Who is at risk of violence at work?

Everybody who works with members of the public is at risk of violence, but there is strong evidence (Standing & Nicolini, 1997*) which shows that the highest risks of violence at work are associated with:

  • Dealing with the public
  • Providing care or advice
  • Working with confused older people
  • Working with those who have mental health problems
  • Alcohol or drug misuse
  • Working alone
  • Handling valuables or medication
  • Working with people who are under stress

* Standing H & Nicolini D (1997) Review of Workplace Related Violence, Tavistock Institute. HSE Books.

Who is most at risk?

Employees most at risk are likely to be those who:

  • Aren’t aware they are at risk and unprepared
  • Haven’t been trained in inter personal skills/personal safety
  • Are so overburdened with work that they can’t always give clients their full attention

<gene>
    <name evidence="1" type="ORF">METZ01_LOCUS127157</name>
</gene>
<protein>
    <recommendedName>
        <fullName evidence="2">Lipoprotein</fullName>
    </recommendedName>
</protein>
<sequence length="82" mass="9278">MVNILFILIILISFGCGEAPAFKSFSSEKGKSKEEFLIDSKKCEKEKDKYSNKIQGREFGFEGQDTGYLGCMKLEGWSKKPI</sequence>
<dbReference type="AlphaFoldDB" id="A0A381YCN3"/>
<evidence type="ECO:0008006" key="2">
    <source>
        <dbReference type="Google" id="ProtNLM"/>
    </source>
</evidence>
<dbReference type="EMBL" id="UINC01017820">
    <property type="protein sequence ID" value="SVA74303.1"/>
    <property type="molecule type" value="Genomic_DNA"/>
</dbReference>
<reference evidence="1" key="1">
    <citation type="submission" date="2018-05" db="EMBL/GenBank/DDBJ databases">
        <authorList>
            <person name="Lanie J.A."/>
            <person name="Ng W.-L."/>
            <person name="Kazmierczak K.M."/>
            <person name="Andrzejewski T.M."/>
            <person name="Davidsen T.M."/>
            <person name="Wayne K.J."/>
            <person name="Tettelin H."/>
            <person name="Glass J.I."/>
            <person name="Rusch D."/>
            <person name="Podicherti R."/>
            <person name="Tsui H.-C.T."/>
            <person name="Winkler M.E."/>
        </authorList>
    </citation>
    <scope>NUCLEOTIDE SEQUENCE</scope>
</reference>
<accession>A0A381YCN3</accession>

• Have been victimised/assaulted before
  • Work with others who have been assaulted previously at work
  • Believe they have no option but to tolerate unsafe working conditions and don’t know their Rights
  • Know they are at risk and understand – but are unwilling to assert their Employment Rights

And, particularly, if they are working for an employer that:

  • Isn’t committed to reducing the potential for violence to happen
  • Hasn’t assigned a senior manager to be responsible/accountable for ensuring adequate standards of protection against violence
  • Doesn’t welcome reports of safety concerns
  • Doesn’t invite, investigate and address reports of abuse, threats, assaults
  • Doesn’t listen to the views of ‘front line’ employees
  • Defers making improvements that are needed
  • Hasn’t made suitable provisions

Who is most at risk of serious assault?